Musseling on a Merrimack Meander

When:
August 15, 2019 @ 3:00 pm – 4:30 pm
2019-08-15T15:00:00-04:00
2019-08-15T16:30:00-04:00
Where:
Merrimack River Outdoor Education & Conservation Center
34 Portsmouth St
Concord, NH 03301
USA
Cost:
Free
Contact:
Society for the Protection of New Hampshire Forests
(603) 224-9945
Musseling on a Merrimack Meander @ Merrimack River Outdoor Education & Conservation Center | Concord | New Hampshire | United States

Join the Society for the Protection of New Hampshire Forests (Forest Society) to go “musseling” on a meander of the Merrimack River at the Conservation Center on Friday, August 15 from 3:00 to 4:30 p.m. Linden Rayton, Merrimack River floodplain educator, will lead an all-ages program in which participants will spend time catching (and releasing) freshwater mussels, small fish and other aquatic life. Once the program has ended, you will be in the perfect spot to cool off with a dip in the river.

Eastern North America has the greatest diversity of freshwater mussel species in the world. These mussels, including our species in the Merrimack River, serve very important roles in the natural world; they are food for Conservation Center animals like otters and raccoons, and by their filter-feeding they keep the waters clear and clean — something greatly appreciated by recreating humans. There is a 15-minute walk to the musseling site that travels through many interesting habitats, so come prepared for an afternoon of discovery.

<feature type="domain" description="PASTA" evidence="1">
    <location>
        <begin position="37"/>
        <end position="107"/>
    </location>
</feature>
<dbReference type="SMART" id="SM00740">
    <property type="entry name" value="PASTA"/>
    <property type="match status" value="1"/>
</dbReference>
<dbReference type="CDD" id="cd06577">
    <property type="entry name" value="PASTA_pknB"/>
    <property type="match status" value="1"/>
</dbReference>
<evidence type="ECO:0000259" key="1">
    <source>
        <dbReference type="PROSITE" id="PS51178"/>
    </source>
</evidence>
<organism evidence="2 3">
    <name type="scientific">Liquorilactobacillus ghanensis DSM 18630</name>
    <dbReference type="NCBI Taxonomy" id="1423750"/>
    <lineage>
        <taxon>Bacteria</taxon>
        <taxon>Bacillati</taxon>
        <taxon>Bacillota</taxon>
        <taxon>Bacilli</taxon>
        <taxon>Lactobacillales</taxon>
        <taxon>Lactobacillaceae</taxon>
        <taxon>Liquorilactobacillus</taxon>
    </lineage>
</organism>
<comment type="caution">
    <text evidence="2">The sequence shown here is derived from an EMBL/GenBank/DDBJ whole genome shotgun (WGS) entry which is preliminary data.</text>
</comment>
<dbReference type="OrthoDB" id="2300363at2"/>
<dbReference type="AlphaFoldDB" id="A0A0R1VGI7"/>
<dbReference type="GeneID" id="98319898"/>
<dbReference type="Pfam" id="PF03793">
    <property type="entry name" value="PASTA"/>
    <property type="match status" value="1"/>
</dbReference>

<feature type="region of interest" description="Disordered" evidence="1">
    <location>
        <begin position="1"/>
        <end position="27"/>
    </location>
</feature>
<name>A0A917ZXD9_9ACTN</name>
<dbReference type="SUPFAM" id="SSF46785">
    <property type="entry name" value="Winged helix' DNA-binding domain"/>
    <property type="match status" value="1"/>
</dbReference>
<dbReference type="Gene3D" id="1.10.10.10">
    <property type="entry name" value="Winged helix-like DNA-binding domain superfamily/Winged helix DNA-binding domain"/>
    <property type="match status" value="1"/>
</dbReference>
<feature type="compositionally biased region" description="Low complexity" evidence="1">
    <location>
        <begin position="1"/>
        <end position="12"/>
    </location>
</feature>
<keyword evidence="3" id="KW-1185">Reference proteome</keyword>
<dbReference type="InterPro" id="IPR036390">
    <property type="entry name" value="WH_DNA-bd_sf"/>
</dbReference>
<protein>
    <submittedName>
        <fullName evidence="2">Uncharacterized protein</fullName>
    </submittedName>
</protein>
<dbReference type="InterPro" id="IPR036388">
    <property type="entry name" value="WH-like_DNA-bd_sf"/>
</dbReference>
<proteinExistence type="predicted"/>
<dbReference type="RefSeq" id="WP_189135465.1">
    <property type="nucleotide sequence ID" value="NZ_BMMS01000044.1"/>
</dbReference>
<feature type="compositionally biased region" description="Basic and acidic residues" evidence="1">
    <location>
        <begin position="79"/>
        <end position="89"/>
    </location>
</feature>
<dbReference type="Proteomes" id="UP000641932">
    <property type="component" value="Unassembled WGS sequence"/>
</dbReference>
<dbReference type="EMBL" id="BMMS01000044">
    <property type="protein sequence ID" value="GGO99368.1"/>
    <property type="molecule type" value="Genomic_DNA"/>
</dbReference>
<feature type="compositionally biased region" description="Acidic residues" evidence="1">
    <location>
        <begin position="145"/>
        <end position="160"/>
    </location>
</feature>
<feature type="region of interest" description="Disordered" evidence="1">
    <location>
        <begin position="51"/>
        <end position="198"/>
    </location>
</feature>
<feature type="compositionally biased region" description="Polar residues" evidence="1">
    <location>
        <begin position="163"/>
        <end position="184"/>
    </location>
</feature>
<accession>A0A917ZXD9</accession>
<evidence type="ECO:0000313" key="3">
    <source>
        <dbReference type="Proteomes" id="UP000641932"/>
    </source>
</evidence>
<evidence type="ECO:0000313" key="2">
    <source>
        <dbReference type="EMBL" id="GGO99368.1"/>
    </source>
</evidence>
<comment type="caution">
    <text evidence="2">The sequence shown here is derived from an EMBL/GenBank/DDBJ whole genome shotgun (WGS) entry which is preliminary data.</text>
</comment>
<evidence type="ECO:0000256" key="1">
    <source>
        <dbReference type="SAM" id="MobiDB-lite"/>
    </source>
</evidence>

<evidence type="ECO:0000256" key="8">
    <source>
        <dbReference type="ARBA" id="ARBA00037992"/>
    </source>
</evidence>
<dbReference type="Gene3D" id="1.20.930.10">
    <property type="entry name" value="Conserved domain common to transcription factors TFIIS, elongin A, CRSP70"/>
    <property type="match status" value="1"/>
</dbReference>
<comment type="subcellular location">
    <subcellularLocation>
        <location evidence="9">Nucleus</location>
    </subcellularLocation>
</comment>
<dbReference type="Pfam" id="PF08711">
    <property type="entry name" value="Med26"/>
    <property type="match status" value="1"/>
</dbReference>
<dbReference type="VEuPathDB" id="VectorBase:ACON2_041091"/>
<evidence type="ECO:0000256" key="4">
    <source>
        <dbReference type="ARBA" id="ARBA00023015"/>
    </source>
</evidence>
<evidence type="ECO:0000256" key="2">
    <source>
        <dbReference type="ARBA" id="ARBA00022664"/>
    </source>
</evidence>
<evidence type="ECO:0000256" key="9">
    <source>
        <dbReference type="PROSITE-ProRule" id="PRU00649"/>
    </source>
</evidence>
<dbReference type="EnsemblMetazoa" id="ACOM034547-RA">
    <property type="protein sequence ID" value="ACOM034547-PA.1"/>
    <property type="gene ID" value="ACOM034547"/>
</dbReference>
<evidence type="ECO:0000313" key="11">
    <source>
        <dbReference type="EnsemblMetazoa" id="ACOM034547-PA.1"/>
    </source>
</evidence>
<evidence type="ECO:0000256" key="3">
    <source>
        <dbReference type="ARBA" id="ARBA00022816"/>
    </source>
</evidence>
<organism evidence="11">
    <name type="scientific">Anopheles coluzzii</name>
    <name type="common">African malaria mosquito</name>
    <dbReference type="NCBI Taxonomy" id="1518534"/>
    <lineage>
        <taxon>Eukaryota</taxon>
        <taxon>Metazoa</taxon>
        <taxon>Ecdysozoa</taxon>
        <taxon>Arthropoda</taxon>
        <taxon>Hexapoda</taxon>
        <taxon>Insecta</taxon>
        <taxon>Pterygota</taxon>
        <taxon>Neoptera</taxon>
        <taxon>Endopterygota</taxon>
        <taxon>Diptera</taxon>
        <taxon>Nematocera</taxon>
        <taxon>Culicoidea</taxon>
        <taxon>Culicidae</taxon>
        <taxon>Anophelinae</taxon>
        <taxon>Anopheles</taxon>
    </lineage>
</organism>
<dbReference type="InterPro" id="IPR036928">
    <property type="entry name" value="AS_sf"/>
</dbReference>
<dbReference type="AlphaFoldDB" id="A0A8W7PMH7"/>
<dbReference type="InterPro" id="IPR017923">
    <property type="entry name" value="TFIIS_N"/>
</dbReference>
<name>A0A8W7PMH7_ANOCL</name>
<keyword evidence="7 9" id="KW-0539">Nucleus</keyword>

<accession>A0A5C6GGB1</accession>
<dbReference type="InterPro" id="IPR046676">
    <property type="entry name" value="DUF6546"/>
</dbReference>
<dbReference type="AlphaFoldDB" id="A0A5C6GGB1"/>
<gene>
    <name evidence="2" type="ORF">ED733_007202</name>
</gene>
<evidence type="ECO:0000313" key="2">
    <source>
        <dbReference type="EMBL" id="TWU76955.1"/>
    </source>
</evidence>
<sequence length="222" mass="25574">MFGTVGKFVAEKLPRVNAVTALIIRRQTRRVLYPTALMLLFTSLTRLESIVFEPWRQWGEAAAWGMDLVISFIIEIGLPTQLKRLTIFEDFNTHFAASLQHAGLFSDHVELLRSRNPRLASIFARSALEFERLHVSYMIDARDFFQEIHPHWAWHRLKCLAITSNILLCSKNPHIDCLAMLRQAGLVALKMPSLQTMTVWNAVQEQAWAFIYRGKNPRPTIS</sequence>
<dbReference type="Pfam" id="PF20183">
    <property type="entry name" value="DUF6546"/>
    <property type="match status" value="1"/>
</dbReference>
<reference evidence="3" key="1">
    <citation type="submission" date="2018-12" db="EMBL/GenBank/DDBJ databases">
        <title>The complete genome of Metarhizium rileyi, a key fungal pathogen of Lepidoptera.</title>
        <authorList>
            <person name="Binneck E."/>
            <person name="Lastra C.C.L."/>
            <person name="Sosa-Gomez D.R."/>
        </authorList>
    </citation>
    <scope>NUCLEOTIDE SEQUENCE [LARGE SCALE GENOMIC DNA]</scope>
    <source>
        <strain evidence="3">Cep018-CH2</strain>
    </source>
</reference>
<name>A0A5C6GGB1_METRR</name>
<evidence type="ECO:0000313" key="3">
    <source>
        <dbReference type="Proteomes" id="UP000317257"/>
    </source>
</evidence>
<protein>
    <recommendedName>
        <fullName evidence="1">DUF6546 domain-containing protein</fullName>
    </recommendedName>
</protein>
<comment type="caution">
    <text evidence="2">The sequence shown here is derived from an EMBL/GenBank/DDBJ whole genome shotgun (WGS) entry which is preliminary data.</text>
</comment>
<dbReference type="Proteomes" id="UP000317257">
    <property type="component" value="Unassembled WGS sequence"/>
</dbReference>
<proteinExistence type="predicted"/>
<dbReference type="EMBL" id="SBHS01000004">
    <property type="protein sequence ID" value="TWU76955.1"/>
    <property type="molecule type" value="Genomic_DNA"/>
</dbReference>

“Mussels are an overlooked beauty in the river,” says Rayton. “Along with the many small fish that call the meander home, they live in a special part of the river that is shallow and fun to explore.”

What to bring: Bathing suits, floats, snorkels, masks and goggles, and your own nets are all appropriate to bring. Consider wearing long pants for the walk to and from the musseling site.

Find more information and RSVP for this free event here. Space is limited, so reserve now.

ABOUT THE FOREST SOCIETY
The Forest Society is a private, nonprofit land trust and forestry organization established in 1901. It currently holds more than 750 conservation easements statewide permanently protecting more than 125,000 acres of New Hampshire’s landscapes. The Forest Society also owns over 180 forest reservations constituting more than 50,000 acres in 100 New Hampshire communities.

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